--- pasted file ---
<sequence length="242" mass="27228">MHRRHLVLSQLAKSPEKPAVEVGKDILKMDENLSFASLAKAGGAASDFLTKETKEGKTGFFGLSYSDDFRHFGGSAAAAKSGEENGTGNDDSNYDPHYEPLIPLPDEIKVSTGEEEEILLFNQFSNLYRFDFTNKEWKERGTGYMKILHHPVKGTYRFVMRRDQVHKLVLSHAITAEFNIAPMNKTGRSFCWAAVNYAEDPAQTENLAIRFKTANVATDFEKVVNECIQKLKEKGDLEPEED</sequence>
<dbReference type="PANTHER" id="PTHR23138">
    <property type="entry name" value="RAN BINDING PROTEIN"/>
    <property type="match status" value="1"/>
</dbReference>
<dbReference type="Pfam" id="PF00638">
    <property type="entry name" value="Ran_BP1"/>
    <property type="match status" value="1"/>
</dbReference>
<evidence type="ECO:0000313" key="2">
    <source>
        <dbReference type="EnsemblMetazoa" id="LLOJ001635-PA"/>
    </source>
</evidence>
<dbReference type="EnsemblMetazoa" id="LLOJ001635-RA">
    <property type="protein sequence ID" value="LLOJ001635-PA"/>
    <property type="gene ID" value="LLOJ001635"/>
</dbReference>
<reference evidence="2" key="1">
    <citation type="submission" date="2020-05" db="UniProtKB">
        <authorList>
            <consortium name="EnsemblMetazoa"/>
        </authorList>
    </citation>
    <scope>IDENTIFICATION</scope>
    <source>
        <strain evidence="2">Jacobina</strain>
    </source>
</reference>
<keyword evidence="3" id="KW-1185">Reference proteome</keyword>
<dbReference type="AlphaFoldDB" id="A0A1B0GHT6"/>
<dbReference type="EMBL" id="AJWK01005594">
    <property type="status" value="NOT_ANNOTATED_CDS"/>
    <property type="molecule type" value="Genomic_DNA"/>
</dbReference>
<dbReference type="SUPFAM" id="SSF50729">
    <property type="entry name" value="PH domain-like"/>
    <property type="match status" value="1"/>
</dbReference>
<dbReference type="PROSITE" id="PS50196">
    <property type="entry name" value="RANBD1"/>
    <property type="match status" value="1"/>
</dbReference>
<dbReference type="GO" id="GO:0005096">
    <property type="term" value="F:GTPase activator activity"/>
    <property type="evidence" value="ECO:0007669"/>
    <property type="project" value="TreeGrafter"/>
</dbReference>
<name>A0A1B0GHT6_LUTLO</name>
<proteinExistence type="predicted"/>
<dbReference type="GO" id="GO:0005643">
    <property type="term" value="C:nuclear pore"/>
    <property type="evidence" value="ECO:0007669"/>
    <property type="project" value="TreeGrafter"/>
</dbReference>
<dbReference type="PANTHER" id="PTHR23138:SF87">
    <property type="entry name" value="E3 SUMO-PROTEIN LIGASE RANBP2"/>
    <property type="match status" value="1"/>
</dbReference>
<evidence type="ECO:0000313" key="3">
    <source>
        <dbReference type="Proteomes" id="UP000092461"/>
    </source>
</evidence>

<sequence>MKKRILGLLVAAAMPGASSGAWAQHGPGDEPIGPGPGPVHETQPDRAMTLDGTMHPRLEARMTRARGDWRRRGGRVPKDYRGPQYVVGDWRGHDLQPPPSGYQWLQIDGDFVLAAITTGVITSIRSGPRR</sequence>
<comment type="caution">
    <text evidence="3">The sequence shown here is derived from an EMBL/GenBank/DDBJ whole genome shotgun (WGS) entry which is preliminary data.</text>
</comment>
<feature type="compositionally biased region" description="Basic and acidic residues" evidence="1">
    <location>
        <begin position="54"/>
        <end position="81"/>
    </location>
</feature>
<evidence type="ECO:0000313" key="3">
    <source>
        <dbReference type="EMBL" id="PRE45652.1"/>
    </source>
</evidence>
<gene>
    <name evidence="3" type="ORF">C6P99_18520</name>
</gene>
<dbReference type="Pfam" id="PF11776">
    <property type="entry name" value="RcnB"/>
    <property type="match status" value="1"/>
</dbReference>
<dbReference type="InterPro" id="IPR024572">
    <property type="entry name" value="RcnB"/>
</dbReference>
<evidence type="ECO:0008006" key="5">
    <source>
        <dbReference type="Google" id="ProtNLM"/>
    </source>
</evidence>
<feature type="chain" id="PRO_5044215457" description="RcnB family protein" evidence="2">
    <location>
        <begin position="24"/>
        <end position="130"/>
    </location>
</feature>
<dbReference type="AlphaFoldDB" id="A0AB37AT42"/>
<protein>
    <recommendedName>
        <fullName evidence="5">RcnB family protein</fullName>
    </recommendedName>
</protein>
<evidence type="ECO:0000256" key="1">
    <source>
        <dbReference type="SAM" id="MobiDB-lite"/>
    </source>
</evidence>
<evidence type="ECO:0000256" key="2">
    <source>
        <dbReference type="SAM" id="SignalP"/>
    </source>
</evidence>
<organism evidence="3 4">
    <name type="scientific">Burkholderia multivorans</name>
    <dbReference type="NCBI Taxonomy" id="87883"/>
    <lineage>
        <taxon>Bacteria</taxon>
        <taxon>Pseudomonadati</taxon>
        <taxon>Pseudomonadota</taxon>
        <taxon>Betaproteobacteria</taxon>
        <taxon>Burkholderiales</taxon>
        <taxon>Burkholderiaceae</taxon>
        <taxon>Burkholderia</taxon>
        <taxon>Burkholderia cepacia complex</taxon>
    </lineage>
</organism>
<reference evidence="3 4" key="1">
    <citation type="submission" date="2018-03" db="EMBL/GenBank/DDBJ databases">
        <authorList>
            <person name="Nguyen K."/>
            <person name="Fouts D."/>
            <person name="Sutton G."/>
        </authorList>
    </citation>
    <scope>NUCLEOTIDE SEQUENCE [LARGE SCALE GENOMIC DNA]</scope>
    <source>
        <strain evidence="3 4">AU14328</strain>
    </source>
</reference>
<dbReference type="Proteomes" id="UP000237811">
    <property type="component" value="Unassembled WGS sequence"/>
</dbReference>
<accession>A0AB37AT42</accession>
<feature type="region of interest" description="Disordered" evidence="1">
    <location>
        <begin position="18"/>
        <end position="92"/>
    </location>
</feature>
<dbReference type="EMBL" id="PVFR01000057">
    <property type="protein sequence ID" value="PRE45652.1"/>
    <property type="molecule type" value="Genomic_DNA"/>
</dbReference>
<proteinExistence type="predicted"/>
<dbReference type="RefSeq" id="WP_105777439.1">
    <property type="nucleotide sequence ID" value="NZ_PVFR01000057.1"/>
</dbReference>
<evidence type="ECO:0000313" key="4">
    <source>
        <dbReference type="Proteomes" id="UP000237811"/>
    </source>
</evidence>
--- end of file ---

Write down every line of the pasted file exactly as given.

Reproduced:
<sequence length="242" mass="27228">MHRRHLVLSQLAKSPEKPAVEVGKDILKMDENLSFASLAKAGGAASDFLTKETKEGKTGFFGLSYSDDFRHFGGSAAAAKSGEENGTGNDDSNYDPHYEPLIPLPDEIKVSTGEEEEILLFNQFSNLYRFDFTNKEWKERGTGYMKILHHPVKGTYRFVMRRDQVHKLVLSHAITAEFNIAPMNKTGRSFCWAAVNYAEDPAQTENLAIRFKTANVATDFEKVVNECIQKLKEKGDLEPEED</sequence>
<dbReference type="PANTHER" id="PTHR23138">
    <property type="entry name" value="RAN BINDING PROTEIN"/>
    <property type="match status" value="1"/>
</dbReference>
<dbReference type="Pfam" id="PF00638">
    <property type="entry name" value="Ran_BP1"/>
    <property type="match status" value="1"/>
</dbReference>
<evidence type="ECO:0000313" key="2">
    <source>
        <dbReference type="EnsemblMetazoa" id="LLOJ001635-PA"/>
    </source>
</evidence>
<dbReference type="EnsemblMetazoa" id="LLOJ001635-RA">
    <property type="protein sequence ID" value="LLOJ001635-PA"/>
    <property type="gene ID" value="LLOJ001635"/>
</dbReference>
<reference evidence="2" key="1">
    <citation type="submission" date="2020-05" db="UniProtKB">
        <authorList>
            <consortium name="EnsemblMetazoa"/>
        </authorList>
    </citation>
    <scope>IDENTIFICATION</scope>
    <source>
        <strain evidence="2">Jacobina</strain>
    </source>
</reference>
<keyword evidence="3" id="KW-1185">Reference proteome</keyword>
<dbReference type="AlphaFoldDB" id="A0A1B0GHT6"/>
<dbReference type="EMBL" id="AJWK01005594">
    <property type="status" value="NOT_ANNOTATED_CDS"/>
    <property type="molecule type" value="Genomic_DNA"/>
</dbReference>
<dbReference type="SUPFAM" id="SSF50729">
    <property type="entry name" value="PH domain-like"/>
    <property type="match status" value="1"/>
</dbReference>
<dbReference type="PROSITE" id="PS50196">
    <property type="entry name" value="RANBD1"/>
    <property type="match status" value="1"/>
</dbReference>
<dbReference type="GO" id="GO:0005096">
    <property type="term" value="F:GTPase activator activity"/>
    <property type="evidence" value="ECO:0007669"/>
    <property type="project" value="TreeGrafter"/>
</dbReference>
<name>A0A1B0GHT6_LUTLO</name>
<proteinExistence type="predicted"/>
<dbReference type="GO" id="GO:0005643">
    <property type="term" value="C:nuclear pore"/>
    <property type="evidence" value="ECO:0007669"/>
    <property type="project" value="TreeGrafter"/>
</dbReference>
<dbReference type="PANTHER" id="PTHR23138:SF87">
    <property type="entry name" value="E3 SUMO-PROTEIN LIGASE RANBP2"/>
    <property type="match status" value="1"/>
</dbReference>
<evidence type="ECO:0000313" key="3">
    <source>
        <dbReference type="Proteomes" id="UP000092461"/>
    </source>
</evidence>

<sequence>MKKRILGLLVAAAMPGASSGAWAQHGPGDEPIGPGPGPVHETQPDRAMTLDGTMHPRLEARMTRARGDWRRRGGRVPKDYRGPQYVVGDWRGHDLQPPPSGYQWLQIDGDFVLAAITTGVITSIRSGPRR</sequence>
<comment type="caution">
    <text evidence="3">The sequence shown here is derived from an EMBL/GenBank/DDBJ whole genome shotgun (WGS) entry which is preliminary data.</text>
</comment>
<feature type="compositionally biased region" description="Basic and acidic residues" evidence="1">
    <location>
        <begin position="54"/>
        <end position="81"/>
    </location>
</feature>
<evidence type="ECO:0000313" key="3">
    <source>
        <dbReference type="EMBL" id="PRE45652.1"/>
    </source>
</evidence>
<gene>
    <name evidence="3" type="ORF">C6P99_18520</name>
</gene>
<dbReference type="Pfam" id="PF11776">
    <property type="entry name" value="RcnB"/>
    <property type="match status" value="1"/>
</dbReference>
<dbReference type="InterPro" id="IPR024572">
    <property type="entry name" value="RcnB"/>
</dbReference>
<evidence type="ECO:0008006" key="5">
    <source>
        <dbReference type="Google" id="ProtNLM"/>
    </source>
</evidence>
<feature type="chain" id="PRO_5044215457" description="RcnB family protein" evidence="2">
    <location>
        <begin position="24"/>
        <end position="130"/>
    </location>
</feature>
<dbReference type="AlphaFoldDB" id="A0AB37AT42"/>
<protein>
    <recommendedName>
        <fullName evidence="5">RcnB family protein</fullName>
    </recommendedName>
</protein>
<evidence type="ECO:0000256" key="1">
    <source>
        <dbReference type="SAM" id="MobiDB-lite"/>
    </source>
</evidence>
<evidence type="ECO:0000256" key="2">
    <source>
        <dbReference type="SAM" id="SignalP"/>
    </source>
</evidence>
<organism evidence="3 4">
    <name type="scientific">Burkholderia multivorans</name>
    <dbReference type="NCBI Taxonomy" id="87883"/>
    <lineage>
        <taxon>Bacteria</taxon>
        <taxon>Pseudomonadati</taxon>
        <taxon>Pseudomonadota</taxon>
        <taxon>Betaproteobacteria</taxon>
        <taxon>Burkholderiales</taxon>
        <taxon>Burkholderiaceae</taxon>
        <taxon>Burkholderia</taxon>
        <taxon>Burkholderia cepacia complex</taxon>
    </lineage>
</organism>
<reference evidence="3 4" key="1">
    <citation type="submission" date="2018-03" db="EMBL/GenBank/DDBJ databases">
        <authorList>
            <person name="Nguyen K."/>
            <person name="Fouts D."/>
            <person name="Sutton G."/>
        </authorList>
    </citation>
    <scope>NUCLEOTIDE SEQUENCE [LARGE SCALE GENOMIC DNA]</scope>
    <source>
        <strain evidence="3 4">AU14328</strain>
    </source>
</reference>
<dbReference type="Proteomes" id="UP000237811">
    <property type="component" value="Unassembled WGS sequence"/>
</dbReference>
<accession>A0AB37AT42</accession>
<feature type="region of interest" description="Disordered" evidence="1">
    <location>
        <begin position="18"/>
        <end position="92"/>
    </location>
</feature>
<dbReference type="EMBL" id="PVFR01000057">
    <property type="protein sequence ID" value="PRE45652.1"/>
    <property type="molecule type" value="Genomic_DNA"/>
</dbReference>
<proteinExistence type="predicted"/>
<dbReference type="RefSeq" id="WP_105777439.1">
    <property type="nucleotide sequence ID" value="NZ_PVFR01000057.1"/>
</dbReference>
<evidence type="ECO:0000313" key="4">
    <source>
        <dbReference type="Proteomes" id="UP000237811"/>
    </source>
</evidence>